I like giving advice, because as this blog shows, I like the sound of my own voice. Let’s be honest who doesn’t? It’s a natural thing to try to rise above the general mumbling of the masses to assert our influence over others.
Due to this most advice is completely inane.
- “Look on the bright side”
- “Things will get better”
- “Don’t press the big red button”
As much as we like telling others what we think, we seem to be incapable of listening to any good advice provided by others.
Why is this, is it because what we are being told is normally so obvious that the fact that someone is pointing it out simply does not register in the brain? Telling me to “wrap up warm” suggests that I somehow lack the ability to detect temperature, and that my own understanding of my body’s thermo-tolerance is lacking compared to yours.
Some advice is so basic that it seems geared at protecting the stupid or clumsy from extinction. If you need to be told not to play with fire or run with sharp objects, should you really be passing on these destructive traits to another generation? This is why wildebeest run from lions, as the calves that suggest “perhaps if we opened a dialogue with them?” are quickly dispensed of leaving those behind that realise that the best advice is to run away from the big yellow thing with sharp teeth.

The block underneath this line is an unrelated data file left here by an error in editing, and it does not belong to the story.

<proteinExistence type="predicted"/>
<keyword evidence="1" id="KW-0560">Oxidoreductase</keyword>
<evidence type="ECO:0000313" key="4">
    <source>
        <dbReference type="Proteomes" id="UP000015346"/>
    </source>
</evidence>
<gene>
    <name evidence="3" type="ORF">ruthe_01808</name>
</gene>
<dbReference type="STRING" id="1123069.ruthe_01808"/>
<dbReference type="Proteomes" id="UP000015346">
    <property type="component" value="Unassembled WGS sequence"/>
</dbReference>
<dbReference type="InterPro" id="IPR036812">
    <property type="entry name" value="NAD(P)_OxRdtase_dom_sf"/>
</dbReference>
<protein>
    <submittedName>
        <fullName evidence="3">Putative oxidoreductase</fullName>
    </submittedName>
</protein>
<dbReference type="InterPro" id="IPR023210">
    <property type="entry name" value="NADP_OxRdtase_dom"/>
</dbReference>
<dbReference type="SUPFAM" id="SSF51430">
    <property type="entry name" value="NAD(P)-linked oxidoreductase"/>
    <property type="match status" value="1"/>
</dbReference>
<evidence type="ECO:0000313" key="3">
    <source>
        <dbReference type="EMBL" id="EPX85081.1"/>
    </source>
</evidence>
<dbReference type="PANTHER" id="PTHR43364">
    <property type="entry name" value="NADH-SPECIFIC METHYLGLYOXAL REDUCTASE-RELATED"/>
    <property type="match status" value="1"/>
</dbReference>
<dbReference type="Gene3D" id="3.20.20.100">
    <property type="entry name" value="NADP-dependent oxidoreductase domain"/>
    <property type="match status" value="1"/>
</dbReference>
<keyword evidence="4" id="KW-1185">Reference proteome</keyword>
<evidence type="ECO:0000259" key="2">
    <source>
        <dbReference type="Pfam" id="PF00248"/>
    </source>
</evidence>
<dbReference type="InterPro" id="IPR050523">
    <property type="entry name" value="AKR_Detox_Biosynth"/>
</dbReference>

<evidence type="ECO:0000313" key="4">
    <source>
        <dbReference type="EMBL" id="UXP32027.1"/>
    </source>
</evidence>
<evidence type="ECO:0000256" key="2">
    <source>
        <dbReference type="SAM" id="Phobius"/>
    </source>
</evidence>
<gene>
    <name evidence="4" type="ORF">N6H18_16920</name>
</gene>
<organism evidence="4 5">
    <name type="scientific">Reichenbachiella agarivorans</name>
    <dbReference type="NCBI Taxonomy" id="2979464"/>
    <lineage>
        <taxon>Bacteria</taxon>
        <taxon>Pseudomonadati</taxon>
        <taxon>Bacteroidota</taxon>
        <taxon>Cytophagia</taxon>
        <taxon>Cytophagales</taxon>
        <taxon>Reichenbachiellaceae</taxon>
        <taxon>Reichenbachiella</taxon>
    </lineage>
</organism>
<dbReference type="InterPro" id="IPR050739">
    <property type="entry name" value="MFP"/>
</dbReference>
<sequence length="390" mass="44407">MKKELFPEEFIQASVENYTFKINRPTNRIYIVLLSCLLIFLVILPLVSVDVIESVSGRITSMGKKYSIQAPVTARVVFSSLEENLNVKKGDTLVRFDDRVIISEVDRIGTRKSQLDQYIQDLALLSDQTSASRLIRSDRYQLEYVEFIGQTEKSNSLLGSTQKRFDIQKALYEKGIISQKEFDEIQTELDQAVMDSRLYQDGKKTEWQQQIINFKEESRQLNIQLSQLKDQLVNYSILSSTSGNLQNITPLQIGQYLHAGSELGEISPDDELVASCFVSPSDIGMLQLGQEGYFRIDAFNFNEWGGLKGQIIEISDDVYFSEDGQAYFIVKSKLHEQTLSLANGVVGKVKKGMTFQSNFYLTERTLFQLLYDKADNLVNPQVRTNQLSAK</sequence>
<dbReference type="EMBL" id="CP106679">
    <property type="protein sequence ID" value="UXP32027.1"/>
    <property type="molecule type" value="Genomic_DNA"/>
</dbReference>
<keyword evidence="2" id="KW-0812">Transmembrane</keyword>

So why do we give advice? Is it an altruistic desire to see others survive or flourish?
It’s to make ourselves feel better.
Doing nothing is not an option, and doing something is even worse. So we utter tried and tested ways of relieving our own guilt about our own inaction, as though the act of giving advice is providing the person with a proxy version of ourselves. Telling someone to “hold in there” is a way of saying I would help you (if I could/wanted to) so do it yourself because I just told you to. If they don’t follow your suggestion then it’s not your fault is it? They didn’t do anything about it, but then again neither did you.
Advice is a guilt reliever, a way of brushing off a person. Nobody tells you that your advice is wacky, I mean why would they? It’s pretty ungrateful.
The best thing about giving advice is that you don’t need to be specific. It’s so easy to sound like a modern Confucius when you don’t have to provide detail. Take these examples:
- “Plenty more fish in the sea” – Errr…where?
- “Things will pick up” – When?
- “Cheer up” – how?
- “Don’t chew electric leads” – Why?
I can give amazing advice by just saying enough words in a sentence until I hit something that is profound. Put a monkey on half a typewriter and he will sound like Dr Spock. Either of them.
Advice books are a modern form of snake oil, diet books proclaiming “this way works” and “guaranteed results” when all it comes down to is good diet and exercise. There is no incentive to give good advice because if something becomes he way to do something you cannot sell further books or DVDs to those who buy into the methods. There is more money in treating a cold than curing a cold after all.
What is the best piece of advice I’ve ever given, it’s simple. Don’t listen to me or anyone else when they give you advice. Be independent and don’t need anyone else’s ‘great ideas’.
Unless the good advice is about not listening to people who give you advice. Then listen to them.